How fynbos is key to saving Earth’s wildest wonderlands

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How fynbos is key to saving Earth’s wildest wonderlands

Study points to the crucial role of climate stability in the Cape Floristic Region – and our role as protectors

Cape Town bureau chief
Kirstenbosch National Botanical Garden in Cape Town has a dazzling display of hundreds of plants that grow only in the Cape floral kingdom.
Rich reserve Kirstenbosch National Botanical Garden in Cape Town has a dazzling display of hundreds of plants that grow only in the Cape floral kingdom.
Image: 123RF/Nico Smit

Scientists who have unlocked the secret of the Cape’s remarkable biodiversity say their findings sound another  alarm about climate change.

The Cape Floristic Region, an 800,000ha world heritage site, famously has 10 times as many species as the UK. The new findings say this richness is largely explained by a stable climate over the past 140,000 years.

Co-author Brian Huntley, from Durham University in the UK, said this stability enabled fynbos to persist, “in turn supporting the persistence of species adapted to that ecosystem”.

The researchers, who published their work in the Proceedings of the National Academy of Sciences, said their findings highlight the threat climate change poses to some of the most extraordinary places on Earth and the importance of giving nature the protection it needs to thrive.

The forked watsonia is one of 9,400 species that thrive in the Cape Floristic Region.
The forked watsonia is one of 9,400 species that thrive in the Cape Floristic Region.
Image: Colin Beale

The team, which included scientists from Cape Town and Nelson Mandela universities, mapped the distributions of nearly all of the Cape’s 9,400 plant species.

Previous theories have suggested productivity – where large amounts of energy flow through an ecosystem – might explain biodiversity hot spots, but the researchers found this only played a minor role in the Cape.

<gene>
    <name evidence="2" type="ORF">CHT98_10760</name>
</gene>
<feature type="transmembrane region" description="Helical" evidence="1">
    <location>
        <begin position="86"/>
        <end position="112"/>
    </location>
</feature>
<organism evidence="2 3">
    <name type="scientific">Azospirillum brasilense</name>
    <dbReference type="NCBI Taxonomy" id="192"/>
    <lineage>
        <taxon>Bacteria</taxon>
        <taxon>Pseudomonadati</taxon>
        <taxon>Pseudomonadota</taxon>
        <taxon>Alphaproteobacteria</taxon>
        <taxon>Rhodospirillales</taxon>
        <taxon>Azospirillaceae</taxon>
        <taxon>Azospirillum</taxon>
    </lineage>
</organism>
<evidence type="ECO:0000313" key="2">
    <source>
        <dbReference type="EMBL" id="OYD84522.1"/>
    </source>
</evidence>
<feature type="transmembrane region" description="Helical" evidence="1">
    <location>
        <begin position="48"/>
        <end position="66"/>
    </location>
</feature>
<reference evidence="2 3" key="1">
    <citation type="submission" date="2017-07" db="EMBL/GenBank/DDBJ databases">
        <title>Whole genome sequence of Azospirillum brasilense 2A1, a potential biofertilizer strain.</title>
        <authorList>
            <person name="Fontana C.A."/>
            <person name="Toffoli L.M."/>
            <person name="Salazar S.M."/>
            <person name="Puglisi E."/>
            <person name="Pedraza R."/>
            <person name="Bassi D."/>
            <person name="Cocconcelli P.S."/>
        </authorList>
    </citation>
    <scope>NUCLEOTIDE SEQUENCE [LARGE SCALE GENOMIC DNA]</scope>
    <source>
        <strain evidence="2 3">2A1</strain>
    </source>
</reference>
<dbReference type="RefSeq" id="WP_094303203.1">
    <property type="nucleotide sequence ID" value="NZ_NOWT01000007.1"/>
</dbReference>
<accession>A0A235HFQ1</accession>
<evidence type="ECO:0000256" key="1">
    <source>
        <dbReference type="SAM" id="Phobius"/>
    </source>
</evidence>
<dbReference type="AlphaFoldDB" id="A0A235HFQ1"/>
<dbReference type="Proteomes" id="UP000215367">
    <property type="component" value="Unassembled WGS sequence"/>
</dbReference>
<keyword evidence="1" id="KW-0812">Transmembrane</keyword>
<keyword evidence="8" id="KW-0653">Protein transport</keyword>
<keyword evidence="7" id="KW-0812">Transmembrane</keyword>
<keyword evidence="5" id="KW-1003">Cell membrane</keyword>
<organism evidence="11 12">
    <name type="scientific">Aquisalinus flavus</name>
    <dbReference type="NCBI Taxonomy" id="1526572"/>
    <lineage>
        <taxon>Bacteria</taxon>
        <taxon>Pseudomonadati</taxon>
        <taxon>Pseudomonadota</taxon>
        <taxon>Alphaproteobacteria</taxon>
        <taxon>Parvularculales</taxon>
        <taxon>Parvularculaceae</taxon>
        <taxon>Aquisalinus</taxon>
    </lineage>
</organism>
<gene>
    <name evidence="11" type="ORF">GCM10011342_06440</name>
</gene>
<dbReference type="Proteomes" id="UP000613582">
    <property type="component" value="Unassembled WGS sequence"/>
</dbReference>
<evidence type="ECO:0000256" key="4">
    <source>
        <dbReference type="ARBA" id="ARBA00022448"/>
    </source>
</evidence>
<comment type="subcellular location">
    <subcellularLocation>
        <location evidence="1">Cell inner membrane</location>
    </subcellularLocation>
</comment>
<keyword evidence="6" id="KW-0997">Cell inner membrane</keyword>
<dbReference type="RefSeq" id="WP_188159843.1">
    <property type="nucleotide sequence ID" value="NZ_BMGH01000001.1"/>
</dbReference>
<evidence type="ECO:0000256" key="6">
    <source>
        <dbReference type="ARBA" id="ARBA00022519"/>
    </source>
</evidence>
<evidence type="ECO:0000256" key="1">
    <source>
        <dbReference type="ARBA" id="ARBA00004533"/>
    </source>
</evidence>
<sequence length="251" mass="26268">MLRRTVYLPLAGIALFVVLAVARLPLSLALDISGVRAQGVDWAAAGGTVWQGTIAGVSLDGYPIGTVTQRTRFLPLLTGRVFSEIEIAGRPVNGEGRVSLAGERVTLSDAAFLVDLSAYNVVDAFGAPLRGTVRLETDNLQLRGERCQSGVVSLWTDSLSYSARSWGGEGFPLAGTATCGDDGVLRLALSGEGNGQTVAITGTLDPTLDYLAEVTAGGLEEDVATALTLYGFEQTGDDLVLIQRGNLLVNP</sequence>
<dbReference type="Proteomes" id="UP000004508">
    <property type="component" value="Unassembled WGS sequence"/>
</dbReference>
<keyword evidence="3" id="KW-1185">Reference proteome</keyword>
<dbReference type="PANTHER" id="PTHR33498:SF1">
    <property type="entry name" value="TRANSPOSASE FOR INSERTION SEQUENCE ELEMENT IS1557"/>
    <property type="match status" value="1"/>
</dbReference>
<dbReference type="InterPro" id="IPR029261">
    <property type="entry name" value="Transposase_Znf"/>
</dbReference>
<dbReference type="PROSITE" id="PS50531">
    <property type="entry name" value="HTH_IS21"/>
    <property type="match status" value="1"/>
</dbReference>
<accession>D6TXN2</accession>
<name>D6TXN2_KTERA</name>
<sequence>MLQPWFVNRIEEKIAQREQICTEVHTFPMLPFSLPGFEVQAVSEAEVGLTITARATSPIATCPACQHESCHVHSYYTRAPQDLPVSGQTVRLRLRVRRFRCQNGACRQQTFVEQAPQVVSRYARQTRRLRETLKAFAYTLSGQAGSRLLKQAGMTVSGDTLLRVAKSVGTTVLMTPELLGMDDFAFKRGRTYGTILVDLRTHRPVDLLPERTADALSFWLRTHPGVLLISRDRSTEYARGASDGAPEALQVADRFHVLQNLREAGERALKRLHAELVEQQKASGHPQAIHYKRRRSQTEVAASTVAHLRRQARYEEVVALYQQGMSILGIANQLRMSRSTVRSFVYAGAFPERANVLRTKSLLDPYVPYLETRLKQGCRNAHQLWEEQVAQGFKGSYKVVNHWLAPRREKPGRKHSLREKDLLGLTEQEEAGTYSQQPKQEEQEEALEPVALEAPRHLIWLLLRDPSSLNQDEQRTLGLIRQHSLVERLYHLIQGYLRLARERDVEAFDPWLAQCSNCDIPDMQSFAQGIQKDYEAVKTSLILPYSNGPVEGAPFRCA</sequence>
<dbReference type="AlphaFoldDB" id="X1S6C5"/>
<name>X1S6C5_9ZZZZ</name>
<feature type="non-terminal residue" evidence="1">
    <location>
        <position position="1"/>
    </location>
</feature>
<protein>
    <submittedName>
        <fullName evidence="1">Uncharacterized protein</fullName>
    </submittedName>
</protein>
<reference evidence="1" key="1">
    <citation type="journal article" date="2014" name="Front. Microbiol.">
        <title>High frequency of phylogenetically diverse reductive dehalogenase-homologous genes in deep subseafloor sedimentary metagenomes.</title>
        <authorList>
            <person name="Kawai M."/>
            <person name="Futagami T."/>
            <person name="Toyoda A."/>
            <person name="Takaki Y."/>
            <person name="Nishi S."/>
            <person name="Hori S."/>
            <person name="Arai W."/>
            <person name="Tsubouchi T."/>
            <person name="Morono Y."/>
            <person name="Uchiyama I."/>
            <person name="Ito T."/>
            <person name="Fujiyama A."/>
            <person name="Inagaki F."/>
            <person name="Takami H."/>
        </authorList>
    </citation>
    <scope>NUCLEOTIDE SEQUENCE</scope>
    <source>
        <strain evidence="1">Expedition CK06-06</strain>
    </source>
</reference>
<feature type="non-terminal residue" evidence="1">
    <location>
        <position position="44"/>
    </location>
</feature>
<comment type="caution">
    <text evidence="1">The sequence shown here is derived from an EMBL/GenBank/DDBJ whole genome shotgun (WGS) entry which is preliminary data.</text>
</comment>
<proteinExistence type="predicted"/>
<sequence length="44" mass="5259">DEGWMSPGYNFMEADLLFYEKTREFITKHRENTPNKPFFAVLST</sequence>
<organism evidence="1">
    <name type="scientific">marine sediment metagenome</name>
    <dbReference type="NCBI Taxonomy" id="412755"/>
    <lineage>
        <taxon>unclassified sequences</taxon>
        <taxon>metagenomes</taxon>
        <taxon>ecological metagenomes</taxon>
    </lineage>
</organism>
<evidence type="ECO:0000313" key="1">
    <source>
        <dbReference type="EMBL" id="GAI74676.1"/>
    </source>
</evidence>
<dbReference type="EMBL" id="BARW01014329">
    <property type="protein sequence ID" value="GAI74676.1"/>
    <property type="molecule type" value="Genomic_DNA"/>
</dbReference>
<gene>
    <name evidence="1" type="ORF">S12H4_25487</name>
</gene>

Co-author Colin Beale, from the University of York in the UK, said: “Our research focused on the incredible diversity of the Cape Floristic Region because the competing theories of stability versus productivity can’t be untangled in the tropics, where both are true.

“Exceptions often clarify the rule and our research shows that the environmental history of a place is important to its levels of biodiversity.

The king protea is at the head of family of about 1,600 species.
The king protea is at the head of family of about 1,600 species.
Image: Colin Beale

“The results suggest that climatic variation will not affect the biodiversity of all regions evenly. The impact of climate change may be greater on areas where stability has been the norm over extremely long time periods.

“Similarly, near major ecological boundaries, such as forest to grasslands or shrublands to semi-desert, climate change is likely to cause major, long-lasting loss of biological diversity.”

Senior author Richard Cowling, from Nelson Mandela University, added: “The extraordinary diversity of the Cape Floristic Region – as rich as the most diverse tropical forest regions – contradicts the long-held theory that high productivity is a requisite for high plant diversity.

“Our study shows that the environmental stability of south-western South Africa, in conjunction with the region’s rugged topography, explains diversity gradients in the region. The same hypotheses can explain tropical diversity; there is no need to invoke productivity.”

Lead author Jonathan Colville from the University of Cape Town said collections at the South African National Biodiversity Institute provided “a uniquely detailed knowledge” of the Cape’s plants.

“This rich resource enabled us to pull together an interdisciplinary team from SA and the UK to tackle one of the most challenging questions in ecology and highlights how important international collaborations are to the future success of South African research and the conservation of its biodiversity.”